On the new Advanced Research and Invention Agency
[Also posted to LinkedIn]
ARIA, the UK’s Advanced Research and Invention Agency (ARIA)(@ARIA_research), is soon to formally launch in the UK (New Scientist). It is a ‘new independent research body to fund high-risk, high-reward scientific research… led by prominent, world-leading scientists who will be given the freedom to identify and fund transformational science and technology at speed’ (GOV.UK), and ‘will help to cement the UK’s position as a global science superpower [and] build back better through innovation’.
ARIA is a new independent research body to fund high-risk, high-reward scientific research — GOV.UK
ARIA was the brainchild of the late-of-Downing-Street Dominic Cummings, in part inspired by the US Advanced Research Projects Agency (ARPA) — now DARPA — and the work of its early leadership in JCR Licklider and Bob Taylor, as well as Xerox’s Palo Alto Research Center, now PARC and the work there of computer scientist Alan Kay and others. Cummings argues that ‘Science must be core priority of UK + of No10… And science funding must become much more diverse with much less friction’ (@Dominic2306). Having been involved over many decades with the UK Technology Strategy Board, Innovate UK and UK Research and Innovation (UKRI), as well as with the university side of research, innovation and commercialisation, these are sentiments with which I very much agree.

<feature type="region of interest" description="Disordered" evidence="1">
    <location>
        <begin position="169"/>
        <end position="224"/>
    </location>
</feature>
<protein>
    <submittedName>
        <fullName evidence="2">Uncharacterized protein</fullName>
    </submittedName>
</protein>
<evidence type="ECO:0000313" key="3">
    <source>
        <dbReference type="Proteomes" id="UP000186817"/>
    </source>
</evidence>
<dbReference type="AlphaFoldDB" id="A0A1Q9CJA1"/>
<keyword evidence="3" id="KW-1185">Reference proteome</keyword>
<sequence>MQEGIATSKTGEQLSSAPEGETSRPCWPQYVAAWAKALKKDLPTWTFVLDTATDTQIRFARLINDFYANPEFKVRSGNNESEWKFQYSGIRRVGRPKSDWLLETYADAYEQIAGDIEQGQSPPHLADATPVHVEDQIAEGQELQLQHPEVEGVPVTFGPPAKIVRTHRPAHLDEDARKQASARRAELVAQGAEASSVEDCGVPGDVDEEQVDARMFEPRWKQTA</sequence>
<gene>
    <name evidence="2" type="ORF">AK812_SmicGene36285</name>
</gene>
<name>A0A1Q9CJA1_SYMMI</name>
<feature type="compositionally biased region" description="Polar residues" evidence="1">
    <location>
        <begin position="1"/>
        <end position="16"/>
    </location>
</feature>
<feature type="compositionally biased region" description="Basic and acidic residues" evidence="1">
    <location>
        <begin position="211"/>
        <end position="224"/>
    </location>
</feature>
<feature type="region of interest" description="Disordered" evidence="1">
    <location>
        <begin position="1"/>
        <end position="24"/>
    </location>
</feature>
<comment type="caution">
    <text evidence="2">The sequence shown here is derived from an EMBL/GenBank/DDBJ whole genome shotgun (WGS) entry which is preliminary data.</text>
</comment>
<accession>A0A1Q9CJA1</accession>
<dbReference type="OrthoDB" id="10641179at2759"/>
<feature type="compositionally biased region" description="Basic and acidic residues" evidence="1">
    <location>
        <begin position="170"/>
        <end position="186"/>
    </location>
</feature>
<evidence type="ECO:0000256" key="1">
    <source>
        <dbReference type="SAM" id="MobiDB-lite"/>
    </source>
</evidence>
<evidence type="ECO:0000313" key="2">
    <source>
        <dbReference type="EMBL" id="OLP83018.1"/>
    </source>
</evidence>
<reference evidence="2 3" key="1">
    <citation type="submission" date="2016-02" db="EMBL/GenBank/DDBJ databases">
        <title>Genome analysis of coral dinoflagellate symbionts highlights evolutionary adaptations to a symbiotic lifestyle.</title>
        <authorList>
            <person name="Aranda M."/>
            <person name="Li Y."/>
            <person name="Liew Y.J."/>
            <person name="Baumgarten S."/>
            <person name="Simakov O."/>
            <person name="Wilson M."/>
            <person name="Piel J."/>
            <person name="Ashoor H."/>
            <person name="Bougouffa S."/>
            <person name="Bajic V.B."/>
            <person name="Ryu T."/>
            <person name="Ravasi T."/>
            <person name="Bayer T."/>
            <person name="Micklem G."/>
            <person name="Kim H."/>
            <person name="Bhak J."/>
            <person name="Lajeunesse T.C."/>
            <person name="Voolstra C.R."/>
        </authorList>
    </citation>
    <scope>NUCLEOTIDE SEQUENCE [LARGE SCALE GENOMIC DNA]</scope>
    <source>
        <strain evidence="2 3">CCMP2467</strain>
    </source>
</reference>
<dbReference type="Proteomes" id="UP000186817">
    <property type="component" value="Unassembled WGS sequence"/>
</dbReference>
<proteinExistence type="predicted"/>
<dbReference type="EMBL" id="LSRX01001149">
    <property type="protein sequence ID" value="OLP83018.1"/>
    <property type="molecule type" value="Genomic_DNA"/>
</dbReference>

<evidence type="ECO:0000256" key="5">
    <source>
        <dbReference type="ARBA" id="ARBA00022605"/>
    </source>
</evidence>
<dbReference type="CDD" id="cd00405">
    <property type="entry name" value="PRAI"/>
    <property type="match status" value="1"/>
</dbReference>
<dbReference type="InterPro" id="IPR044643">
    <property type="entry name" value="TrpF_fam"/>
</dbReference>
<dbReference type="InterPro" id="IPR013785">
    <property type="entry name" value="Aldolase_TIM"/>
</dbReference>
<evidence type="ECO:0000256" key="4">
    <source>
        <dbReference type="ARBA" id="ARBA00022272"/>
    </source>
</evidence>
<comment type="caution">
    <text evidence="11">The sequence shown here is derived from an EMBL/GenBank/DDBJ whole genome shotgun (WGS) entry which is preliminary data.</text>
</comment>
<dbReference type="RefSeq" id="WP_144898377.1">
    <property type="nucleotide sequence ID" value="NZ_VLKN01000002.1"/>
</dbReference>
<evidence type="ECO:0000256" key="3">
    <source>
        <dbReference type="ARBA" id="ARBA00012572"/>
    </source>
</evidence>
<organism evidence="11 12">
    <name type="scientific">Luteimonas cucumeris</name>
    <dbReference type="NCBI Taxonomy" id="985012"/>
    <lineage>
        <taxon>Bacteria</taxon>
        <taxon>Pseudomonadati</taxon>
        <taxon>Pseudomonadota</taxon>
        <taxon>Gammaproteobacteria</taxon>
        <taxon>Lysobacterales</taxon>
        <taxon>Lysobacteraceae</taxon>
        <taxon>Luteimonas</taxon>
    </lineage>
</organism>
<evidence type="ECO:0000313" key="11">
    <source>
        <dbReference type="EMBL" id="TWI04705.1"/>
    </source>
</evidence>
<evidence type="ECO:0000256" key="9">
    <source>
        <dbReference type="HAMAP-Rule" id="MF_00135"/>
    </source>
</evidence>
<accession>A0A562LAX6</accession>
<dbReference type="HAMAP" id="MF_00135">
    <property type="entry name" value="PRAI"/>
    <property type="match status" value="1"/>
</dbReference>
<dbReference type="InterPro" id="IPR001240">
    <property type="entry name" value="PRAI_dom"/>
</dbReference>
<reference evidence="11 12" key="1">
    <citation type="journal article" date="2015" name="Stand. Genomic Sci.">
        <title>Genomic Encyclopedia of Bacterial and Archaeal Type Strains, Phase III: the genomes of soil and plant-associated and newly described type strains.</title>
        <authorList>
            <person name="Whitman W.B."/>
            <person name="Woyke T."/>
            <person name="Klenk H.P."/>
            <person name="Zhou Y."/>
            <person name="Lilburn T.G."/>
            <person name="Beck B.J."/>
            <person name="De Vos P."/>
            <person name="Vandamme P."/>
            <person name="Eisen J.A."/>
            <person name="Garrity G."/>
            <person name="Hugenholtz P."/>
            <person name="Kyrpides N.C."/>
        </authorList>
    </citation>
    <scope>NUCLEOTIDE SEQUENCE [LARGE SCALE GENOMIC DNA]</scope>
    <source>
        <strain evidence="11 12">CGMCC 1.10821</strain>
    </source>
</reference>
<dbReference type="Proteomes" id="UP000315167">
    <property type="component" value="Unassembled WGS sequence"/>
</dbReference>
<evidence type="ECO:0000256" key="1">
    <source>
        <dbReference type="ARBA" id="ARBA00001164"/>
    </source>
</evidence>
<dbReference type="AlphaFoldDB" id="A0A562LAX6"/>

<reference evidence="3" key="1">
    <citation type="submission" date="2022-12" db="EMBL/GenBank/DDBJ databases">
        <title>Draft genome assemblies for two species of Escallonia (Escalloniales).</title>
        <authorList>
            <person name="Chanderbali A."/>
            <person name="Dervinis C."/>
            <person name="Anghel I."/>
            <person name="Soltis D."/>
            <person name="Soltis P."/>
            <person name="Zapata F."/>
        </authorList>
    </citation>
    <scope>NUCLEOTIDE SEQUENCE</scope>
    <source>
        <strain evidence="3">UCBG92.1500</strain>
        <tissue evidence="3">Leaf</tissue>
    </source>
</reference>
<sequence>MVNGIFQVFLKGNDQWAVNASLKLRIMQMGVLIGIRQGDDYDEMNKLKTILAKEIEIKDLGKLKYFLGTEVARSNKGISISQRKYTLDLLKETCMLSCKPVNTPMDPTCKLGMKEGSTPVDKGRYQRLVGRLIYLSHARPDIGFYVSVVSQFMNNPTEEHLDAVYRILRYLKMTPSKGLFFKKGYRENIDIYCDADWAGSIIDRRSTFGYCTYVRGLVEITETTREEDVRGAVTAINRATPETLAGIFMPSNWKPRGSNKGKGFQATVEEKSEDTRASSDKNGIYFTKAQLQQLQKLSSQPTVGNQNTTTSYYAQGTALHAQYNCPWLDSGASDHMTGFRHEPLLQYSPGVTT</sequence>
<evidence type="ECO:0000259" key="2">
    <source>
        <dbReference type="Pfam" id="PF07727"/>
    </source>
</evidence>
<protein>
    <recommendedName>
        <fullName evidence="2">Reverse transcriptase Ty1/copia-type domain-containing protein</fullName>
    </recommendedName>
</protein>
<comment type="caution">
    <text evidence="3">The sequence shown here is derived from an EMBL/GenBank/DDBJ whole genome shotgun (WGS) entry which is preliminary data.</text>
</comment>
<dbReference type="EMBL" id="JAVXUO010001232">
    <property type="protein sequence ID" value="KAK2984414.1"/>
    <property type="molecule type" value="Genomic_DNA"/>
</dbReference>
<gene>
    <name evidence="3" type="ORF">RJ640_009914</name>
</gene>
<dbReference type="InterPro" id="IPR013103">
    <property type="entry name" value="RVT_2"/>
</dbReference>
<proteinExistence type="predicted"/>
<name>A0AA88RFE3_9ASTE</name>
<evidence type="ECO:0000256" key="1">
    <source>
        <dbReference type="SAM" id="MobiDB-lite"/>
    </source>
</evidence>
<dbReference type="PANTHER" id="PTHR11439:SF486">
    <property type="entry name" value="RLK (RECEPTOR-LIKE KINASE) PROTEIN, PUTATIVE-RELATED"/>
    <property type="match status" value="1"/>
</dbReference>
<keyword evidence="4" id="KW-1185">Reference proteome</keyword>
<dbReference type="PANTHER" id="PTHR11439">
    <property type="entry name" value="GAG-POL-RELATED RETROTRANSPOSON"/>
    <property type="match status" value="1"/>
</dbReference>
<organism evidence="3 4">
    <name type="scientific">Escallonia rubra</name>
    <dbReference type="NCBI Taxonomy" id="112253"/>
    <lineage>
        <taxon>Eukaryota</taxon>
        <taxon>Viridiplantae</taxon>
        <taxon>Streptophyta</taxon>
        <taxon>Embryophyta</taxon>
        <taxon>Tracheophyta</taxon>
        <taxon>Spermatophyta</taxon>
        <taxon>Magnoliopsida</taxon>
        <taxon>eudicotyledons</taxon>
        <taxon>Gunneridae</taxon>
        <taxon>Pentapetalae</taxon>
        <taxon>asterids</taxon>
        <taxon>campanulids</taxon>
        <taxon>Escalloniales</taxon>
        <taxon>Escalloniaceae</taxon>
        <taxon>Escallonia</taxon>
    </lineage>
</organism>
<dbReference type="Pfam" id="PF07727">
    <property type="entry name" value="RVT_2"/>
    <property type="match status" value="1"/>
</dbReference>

The recently appointed leadership of ARIA, Ilan Gur and Matt Clifford, wrote in The Economist (August 11th, 2022) about how ARIA had been inspired by (D)ARPA’s ‘empowerment of brilliant people’ and ‘tolerance for taking high risks, minimal bureaucracy, and a flat structure’ which, again, are laudable and reflect arguments I have made over the last decade or more.
I am applying for one of the non-executive directorship roles at ARIA and hope that I can leverage my knowledge and experience in Media, Digital and ICT, and of UK and European entrepreneurship and startup culture. And my experience in the academy of engaging with government around research and innovation. Also the bigger perspective I helped to bring to the UK innovation debate with BIG POTATOES: The London Manifesto for Innovation (2010), co-authored with Dr Norman Lewis, Alan Patrick, Martyn Perks, Mitch Sava, and Professor James Woudhuysen.
ARIA was inspired by (D)ARPA’s ‘empowerment of brilliant people’ and ‘tolerance for taking high risks, minimal bureaucracy, and a flat structure’ — Ilan Gur and Matt Clifford, The Economist
Whether I am successful or not, I will give ARIA my support and hope it can start to deliver on its vision, not least as the UK badly needs to transform its sclerotic performance in government-led innovation in order to increase productivity, quality of life, and wealth creation. Of course, R&D and innovation cannot be instrumental, and ARIA also needs to address the instrumentality of much government-funded R&D. To this end my colleague Paul Reeves is leading a response to ARIA’s call to propose a ‘Shape Our Vision’ roundtable and, hopefully, these roundtables will help focus UK thinking on what our real priorities, approaches, funding models, and attitudes to leadership should be.
More generally, we really need a review of the success of UK innovation strategy over the last two decades. And anyone concerned about Innovation, R&D and Industrial Strategy should be planning to meet with whoever is the new Secretary of State — to be announced in the next few days, likely Jacob Rees-Mogg (@thetimes) — to share our perspectives. Do respond here if anyone would like to be involved in such an initiative.